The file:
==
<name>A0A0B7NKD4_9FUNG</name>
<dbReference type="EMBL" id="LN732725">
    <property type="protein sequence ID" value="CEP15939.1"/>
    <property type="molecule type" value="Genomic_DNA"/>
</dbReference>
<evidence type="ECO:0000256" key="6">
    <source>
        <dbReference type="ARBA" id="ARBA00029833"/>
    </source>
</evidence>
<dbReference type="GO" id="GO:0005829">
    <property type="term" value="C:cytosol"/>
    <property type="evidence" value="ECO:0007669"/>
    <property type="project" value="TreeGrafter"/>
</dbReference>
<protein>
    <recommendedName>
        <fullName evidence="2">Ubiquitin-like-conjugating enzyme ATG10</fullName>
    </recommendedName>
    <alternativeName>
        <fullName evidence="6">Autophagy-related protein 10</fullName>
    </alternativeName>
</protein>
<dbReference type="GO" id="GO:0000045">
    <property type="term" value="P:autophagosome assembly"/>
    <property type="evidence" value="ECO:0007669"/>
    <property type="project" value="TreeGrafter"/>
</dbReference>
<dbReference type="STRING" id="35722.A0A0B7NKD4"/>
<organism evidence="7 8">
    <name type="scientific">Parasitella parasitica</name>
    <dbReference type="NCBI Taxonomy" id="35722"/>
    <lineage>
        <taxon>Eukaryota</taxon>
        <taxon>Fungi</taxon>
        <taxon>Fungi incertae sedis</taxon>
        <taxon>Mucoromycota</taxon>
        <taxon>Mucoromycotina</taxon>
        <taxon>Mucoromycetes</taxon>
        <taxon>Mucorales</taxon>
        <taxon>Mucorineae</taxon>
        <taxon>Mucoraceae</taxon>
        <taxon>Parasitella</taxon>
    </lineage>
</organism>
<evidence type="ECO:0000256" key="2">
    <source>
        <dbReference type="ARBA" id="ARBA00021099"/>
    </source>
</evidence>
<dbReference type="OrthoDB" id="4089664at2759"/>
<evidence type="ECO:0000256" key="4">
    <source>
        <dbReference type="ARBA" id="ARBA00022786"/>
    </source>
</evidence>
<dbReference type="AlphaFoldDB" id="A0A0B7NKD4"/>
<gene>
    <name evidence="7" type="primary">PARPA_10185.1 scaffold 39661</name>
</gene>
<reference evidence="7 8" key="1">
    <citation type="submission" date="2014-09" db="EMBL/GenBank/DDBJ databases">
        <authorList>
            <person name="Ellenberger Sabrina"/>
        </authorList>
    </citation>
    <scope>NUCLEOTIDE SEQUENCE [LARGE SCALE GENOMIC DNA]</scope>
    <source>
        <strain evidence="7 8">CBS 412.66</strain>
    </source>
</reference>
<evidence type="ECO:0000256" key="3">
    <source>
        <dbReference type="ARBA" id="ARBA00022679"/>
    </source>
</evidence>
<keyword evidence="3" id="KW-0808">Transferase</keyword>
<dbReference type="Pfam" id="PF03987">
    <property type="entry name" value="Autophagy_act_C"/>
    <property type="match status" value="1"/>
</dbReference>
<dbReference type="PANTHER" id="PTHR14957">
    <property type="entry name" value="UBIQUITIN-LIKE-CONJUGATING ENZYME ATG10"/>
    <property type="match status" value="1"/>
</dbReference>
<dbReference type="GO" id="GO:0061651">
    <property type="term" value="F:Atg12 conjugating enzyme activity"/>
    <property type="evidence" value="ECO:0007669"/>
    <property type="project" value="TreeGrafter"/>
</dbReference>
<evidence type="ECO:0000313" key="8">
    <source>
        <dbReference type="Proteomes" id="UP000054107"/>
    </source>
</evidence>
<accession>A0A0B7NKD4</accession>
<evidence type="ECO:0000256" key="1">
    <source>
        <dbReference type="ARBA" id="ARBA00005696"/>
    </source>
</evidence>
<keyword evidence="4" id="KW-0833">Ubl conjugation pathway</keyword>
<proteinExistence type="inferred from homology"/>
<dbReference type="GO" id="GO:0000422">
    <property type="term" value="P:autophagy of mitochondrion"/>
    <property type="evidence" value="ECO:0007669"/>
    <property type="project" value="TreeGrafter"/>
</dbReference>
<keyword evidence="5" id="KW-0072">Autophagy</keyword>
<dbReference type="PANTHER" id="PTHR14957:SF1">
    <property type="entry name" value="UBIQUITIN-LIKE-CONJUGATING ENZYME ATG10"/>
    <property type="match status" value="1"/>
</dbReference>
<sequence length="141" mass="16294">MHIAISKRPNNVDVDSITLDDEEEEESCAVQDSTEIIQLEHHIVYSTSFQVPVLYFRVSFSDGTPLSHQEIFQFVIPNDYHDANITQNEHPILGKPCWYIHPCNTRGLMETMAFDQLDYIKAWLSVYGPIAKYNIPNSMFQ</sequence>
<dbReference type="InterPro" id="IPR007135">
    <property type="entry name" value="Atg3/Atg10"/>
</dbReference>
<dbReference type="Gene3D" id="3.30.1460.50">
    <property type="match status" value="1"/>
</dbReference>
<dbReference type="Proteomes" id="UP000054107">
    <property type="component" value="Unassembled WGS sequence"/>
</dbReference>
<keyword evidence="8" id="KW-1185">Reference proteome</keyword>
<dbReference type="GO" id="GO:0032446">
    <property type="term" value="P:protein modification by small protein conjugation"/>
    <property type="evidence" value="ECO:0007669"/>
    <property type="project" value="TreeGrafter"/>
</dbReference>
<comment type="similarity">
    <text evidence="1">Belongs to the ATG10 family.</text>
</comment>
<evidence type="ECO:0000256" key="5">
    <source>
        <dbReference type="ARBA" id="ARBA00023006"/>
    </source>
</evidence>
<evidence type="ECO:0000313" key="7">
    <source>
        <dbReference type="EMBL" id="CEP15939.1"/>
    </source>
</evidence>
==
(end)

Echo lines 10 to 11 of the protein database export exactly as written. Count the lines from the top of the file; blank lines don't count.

</evidence>
<dbReference type="GO" id="GO:0005829">